I would like use an accelerometer equipped device to record a motion trajectory, as high-resolution and low-noise as possible. For instance, let's say I run a jogging route of 6 kilometres, returning exactly back to the location I started from. So I have the idea that I could possibly do without a GPS module and just record at constant rate the data from an accelerometer, say an ADXL345.

My questions thus:

  • can I use a 3-axis accelerometer to integrate twice, from acceleration to velocity to distances?
  • if the constraint is that I return to the exact location from where I started, can I apply an error-correction to the trajectory that compensates for drift, so that the last (x,y,z) coordinate of the recorded and integrated data becomes identical to the first one?
  • say I run from location A to B and back to A again. If I apply the mentioned drift-correction, do I still have a meaningful/correct position of spot B?

If not, how would I achieve this? Do I have to combine the accelerometer with a GPS?

  • \$\begingroup\$ Sadly, none of your questions are specific to the Raspberry Pi and are off topic here. Looking at your topics, I think you might find the most help on the Physics board. \$\endgroup\$
    – goobering
    Commented Jul 3, 2016 at 19:43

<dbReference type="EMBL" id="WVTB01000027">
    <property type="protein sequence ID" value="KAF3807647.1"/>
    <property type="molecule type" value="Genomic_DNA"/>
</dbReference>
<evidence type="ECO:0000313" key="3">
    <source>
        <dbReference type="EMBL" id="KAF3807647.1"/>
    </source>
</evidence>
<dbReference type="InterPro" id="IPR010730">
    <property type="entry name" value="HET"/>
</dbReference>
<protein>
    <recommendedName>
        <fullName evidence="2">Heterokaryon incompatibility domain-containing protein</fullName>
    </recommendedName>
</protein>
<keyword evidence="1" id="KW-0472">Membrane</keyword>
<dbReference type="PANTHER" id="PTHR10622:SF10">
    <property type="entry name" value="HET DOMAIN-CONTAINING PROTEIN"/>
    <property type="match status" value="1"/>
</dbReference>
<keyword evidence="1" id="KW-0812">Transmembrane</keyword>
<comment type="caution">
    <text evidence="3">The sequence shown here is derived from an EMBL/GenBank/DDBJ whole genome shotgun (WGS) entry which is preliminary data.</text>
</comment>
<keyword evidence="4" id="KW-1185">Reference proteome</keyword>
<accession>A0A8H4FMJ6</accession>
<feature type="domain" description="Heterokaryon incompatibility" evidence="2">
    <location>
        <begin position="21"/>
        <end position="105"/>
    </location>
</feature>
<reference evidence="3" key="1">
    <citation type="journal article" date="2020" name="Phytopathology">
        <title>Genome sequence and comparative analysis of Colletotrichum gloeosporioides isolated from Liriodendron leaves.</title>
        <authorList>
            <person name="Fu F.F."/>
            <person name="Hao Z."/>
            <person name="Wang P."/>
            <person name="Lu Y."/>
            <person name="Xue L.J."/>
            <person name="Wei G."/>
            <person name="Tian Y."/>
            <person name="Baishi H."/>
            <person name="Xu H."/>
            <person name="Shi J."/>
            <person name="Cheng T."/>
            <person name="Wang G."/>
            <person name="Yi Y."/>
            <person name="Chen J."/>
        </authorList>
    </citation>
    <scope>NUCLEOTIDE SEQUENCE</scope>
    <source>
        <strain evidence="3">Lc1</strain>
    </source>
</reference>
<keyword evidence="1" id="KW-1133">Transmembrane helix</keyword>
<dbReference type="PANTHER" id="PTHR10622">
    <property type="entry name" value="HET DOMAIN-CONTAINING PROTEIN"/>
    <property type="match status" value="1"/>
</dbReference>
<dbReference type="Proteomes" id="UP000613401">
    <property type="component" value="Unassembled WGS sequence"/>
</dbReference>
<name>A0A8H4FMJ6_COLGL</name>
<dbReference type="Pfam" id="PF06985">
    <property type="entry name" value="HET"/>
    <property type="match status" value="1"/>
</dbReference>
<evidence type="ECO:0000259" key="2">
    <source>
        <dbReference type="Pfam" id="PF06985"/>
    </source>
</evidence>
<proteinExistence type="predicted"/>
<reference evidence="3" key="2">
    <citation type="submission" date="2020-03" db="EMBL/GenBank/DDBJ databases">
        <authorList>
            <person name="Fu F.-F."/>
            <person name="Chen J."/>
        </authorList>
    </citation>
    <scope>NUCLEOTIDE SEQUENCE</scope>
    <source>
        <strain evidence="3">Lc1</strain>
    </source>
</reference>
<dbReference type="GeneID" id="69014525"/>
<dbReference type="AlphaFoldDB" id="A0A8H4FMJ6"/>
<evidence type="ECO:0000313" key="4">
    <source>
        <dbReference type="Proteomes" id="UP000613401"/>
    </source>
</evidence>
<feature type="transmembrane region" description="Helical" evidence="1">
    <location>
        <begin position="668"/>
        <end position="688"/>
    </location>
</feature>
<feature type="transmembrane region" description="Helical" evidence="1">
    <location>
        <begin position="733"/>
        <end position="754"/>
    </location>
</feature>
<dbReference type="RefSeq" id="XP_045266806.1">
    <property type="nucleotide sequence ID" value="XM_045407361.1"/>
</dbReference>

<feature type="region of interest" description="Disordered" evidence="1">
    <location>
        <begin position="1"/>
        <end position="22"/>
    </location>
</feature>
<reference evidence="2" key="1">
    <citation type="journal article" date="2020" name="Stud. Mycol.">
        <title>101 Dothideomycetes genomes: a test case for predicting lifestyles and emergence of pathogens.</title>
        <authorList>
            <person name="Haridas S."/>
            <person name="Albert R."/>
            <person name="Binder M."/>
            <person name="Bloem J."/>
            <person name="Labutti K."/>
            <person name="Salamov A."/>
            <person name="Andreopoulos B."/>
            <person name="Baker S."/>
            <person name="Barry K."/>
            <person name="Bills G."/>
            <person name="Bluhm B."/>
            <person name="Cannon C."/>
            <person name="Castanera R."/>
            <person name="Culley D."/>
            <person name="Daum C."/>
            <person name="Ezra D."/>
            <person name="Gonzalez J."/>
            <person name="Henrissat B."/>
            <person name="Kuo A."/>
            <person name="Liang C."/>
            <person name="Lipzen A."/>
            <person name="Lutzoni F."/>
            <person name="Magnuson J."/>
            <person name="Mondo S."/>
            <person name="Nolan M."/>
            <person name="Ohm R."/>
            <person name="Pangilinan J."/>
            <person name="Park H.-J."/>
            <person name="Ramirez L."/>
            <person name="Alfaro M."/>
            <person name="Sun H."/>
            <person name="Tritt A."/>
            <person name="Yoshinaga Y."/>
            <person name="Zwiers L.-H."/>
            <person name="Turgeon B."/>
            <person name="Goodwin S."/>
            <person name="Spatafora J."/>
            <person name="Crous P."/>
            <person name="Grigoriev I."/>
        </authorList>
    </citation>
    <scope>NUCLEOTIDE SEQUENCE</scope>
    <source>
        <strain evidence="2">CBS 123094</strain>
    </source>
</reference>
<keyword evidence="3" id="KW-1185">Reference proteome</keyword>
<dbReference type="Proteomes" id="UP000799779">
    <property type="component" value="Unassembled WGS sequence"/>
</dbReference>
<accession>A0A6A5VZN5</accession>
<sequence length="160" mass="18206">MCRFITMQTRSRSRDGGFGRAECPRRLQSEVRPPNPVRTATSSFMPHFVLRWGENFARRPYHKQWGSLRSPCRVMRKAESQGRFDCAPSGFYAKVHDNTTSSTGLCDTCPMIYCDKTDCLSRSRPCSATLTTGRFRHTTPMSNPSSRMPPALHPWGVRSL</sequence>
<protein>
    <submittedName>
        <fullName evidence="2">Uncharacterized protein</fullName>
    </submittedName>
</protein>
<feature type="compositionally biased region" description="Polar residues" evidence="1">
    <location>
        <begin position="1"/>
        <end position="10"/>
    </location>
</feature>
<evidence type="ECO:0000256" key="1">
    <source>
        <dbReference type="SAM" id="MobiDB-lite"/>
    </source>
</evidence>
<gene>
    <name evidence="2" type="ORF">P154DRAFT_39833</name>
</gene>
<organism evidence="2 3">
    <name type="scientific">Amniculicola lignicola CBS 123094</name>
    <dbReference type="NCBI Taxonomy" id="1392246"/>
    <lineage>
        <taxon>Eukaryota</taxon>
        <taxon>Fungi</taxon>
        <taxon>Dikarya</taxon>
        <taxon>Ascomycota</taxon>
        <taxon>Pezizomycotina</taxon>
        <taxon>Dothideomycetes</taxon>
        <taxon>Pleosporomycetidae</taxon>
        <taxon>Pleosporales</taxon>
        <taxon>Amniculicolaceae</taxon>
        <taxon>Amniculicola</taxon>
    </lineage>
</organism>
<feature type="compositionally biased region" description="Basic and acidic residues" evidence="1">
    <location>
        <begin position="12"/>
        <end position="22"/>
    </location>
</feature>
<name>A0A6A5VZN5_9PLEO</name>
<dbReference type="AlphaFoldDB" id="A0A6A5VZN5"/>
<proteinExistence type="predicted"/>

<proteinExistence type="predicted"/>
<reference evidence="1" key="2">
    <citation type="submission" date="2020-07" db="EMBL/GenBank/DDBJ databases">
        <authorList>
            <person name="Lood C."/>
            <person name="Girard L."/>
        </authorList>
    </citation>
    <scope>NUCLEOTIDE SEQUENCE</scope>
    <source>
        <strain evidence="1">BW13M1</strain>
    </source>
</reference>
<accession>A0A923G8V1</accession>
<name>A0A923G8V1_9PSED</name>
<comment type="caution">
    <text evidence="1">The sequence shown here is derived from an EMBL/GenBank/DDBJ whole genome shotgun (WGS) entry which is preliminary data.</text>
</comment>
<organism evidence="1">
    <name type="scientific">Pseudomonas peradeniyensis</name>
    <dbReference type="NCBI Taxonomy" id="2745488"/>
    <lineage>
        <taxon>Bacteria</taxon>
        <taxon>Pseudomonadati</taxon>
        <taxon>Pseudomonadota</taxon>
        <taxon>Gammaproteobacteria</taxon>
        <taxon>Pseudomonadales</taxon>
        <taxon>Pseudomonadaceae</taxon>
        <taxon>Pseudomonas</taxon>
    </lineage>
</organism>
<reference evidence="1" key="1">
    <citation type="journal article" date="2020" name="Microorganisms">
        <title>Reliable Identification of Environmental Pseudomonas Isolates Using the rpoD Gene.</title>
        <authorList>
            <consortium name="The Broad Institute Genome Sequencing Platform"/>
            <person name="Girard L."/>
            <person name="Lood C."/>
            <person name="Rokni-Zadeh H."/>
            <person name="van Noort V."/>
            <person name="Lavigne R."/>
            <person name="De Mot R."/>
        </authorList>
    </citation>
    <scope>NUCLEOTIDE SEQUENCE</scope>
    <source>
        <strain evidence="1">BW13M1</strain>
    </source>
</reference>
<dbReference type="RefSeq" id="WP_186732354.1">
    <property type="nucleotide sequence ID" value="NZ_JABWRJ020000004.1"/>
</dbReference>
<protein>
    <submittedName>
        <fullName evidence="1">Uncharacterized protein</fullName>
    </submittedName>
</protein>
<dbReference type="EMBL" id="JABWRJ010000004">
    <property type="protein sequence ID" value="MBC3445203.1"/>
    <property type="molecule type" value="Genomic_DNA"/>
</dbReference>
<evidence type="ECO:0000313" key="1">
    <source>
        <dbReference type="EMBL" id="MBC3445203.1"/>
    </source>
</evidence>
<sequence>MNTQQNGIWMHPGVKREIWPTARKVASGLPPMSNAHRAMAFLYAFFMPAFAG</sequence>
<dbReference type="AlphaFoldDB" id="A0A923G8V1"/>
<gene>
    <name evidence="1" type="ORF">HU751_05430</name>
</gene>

• \$\begingroup\$ This appears quite broad and would probably require an essay for an answer. \$\endgroup\$
    – joan
    Commented Jul 3, 2016 at 19:44
  • \$\begingroup\$ Well, I would like to know if anyone did something like this, on the Raspberry Pi. The three questions can be answered as short as Yes/No or hopefully with a sentence or two. I don't see how this is a particularly broad question. Is it feasible or not? If not, which is a better approach? \$\endgroup\$
    – 0__
    Commented Jul 3, 2016 at 19:55
  • \$\begingroup\$ As mkeith says, at a minimum you also need a gyro (and yu can buy ICs with both incorporated) BUT at anything like low cost the inertial navigation unit so formed has only short term accuracy due to various errors. \$\endgroup\$
    – Russell McMahon
    Commented Jul 3, 2016 at 22:17
  • \$\begingroup\$ Record the raw data from the accelerometer for a sample run (start with a short one). Load it into Matlab - or even a spreadsheet and double integrate. See where it ends up. \$\endgroup\$
    – user16324
    Commented Jul 3, 2016 at 22:34

2 Answers 2